Challenged to chase effectively 9 more than the ask in the Second T20, the West Indian batsmen failed to chase down 157, with batsmen like Evin Lewis, Kieron Pollard, Lendl Simmons in the hut.
But apart from their evident troubles in front of Navin Ul Haq, familiar struggles in front of frontline Afghan spin attack were back to the fore.
Mujeeb, introduced deliberately into the attack first up to trouble the Windies bowlers, was right on the money.
One often wonders, if someone of the class of Mujeeb, with an economy of 5.4 in T20 Cricket, is underestimated in a set-up that has experienced matchwinners of the class of Rashid and Nabi?
But the right-arm mystery spinner succeeded in creating a web of surprise for frontline West Indies batsmen, conceding no more than 9 from his 3 overs.
We clearly saw West Indies’ struggles against Afghan spin
From a West Indian perspective, it was heartbreaking to see Lendl Simmons, nearly double Mujeeb’s age and triple his playing experience failing to read a googly from the teenager.
Can it ever be a pleasing sight to see shattered stumps with an experienced T2o striker eclipsing under 10?
Implicit in Rahman’s success in the deciding T20 was the miserly figures that yielded 9 dot balls, going onto to expose West Indies’ struggles against Afghan spin.
It was rather unfortunate to see Evin Lewis failing to play the sweep as a tight noose was created around the already struggling Hetmyer.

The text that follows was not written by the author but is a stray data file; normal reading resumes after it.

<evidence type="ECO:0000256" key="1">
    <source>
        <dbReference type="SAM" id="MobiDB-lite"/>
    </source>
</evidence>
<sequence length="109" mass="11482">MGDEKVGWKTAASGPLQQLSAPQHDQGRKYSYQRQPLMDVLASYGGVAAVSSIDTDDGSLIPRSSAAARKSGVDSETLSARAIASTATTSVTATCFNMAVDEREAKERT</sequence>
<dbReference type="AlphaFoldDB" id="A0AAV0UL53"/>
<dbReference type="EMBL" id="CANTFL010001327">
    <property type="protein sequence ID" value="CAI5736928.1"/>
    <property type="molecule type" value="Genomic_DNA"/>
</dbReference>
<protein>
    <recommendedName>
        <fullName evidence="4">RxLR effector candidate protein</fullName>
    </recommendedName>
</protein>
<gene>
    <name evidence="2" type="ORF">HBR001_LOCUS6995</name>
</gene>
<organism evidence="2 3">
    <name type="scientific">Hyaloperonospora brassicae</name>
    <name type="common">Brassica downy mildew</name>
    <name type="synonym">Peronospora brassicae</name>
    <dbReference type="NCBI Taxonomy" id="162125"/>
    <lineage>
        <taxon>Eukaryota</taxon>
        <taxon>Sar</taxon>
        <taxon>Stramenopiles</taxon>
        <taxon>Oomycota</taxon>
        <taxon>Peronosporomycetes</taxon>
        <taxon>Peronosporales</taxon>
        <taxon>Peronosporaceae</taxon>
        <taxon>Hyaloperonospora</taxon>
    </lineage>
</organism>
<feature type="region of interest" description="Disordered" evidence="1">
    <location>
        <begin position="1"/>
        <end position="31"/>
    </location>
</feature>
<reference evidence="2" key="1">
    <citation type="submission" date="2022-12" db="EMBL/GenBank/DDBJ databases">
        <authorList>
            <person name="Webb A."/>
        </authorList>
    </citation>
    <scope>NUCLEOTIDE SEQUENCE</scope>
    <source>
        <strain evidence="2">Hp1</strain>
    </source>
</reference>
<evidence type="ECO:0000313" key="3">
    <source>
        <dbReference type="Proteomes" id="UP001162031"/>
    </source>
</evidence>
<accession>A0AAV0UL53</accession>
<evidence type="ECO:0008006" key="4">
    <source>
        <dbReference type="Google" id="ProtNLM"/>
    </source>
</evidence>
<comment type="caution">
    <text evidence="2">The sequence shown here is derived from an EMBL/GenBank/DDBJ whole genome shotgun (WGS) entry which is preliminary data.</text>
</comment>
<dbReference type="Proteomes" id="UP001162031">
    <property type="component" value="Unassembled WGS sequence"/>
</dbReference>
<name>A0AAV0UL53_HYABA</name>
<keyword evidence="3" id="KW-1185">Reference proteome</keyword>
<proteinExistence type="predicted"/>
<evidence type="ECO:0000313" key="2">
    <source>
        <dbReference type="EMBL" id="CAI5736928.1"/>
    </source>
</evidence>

But to be attacked by one tremendous spinner is one thing and to have two excellent turners of the ball coming hard at you is something quite other.
At the back end of the innings, as the required rate climbed well over 10 an over, Rashid Khan came in and bowled a dream spell, going no more than 18 from his quota of 4 overs.
He bowled a relatively straighter one to get rid of Hetmyer. One capable right-hander and one fiery left-hander perishing to spin!
In all, the evident struggle of the West Indian batsmen was amplified by their failure to read the line of spin.
None other than Shai Hope was able to provide a sufficient answer in standing up to counter the likes of Nabi, Mujeeb and Rashid.
In proving once again, his class and the fact that playing the ball on the merit, as opposed to hitting blindingly cross-batted, Hope brought up a vital fifty by doing the basics right.
Instead of receding to the backfoot, Hope countered the spin by coming forward and hitting straight- perhaps the right thing to do.
Yet, you were left wondering whether Pollard’s stance; of simply taking singles, feeling content at giving the strike to the right-hander, particularly when the asking rate was soaring upward, was the right thing to do?
Still, if the West Indies would want to find any key takeaway it would be no more than improving their ability against spin.
If there’s anything like a redemption, you’d expect the troika of Hope, Chase, and Kraigg Brathwaite to offer some resistance against Rashid and his company in the one-off Test, slated for November 27.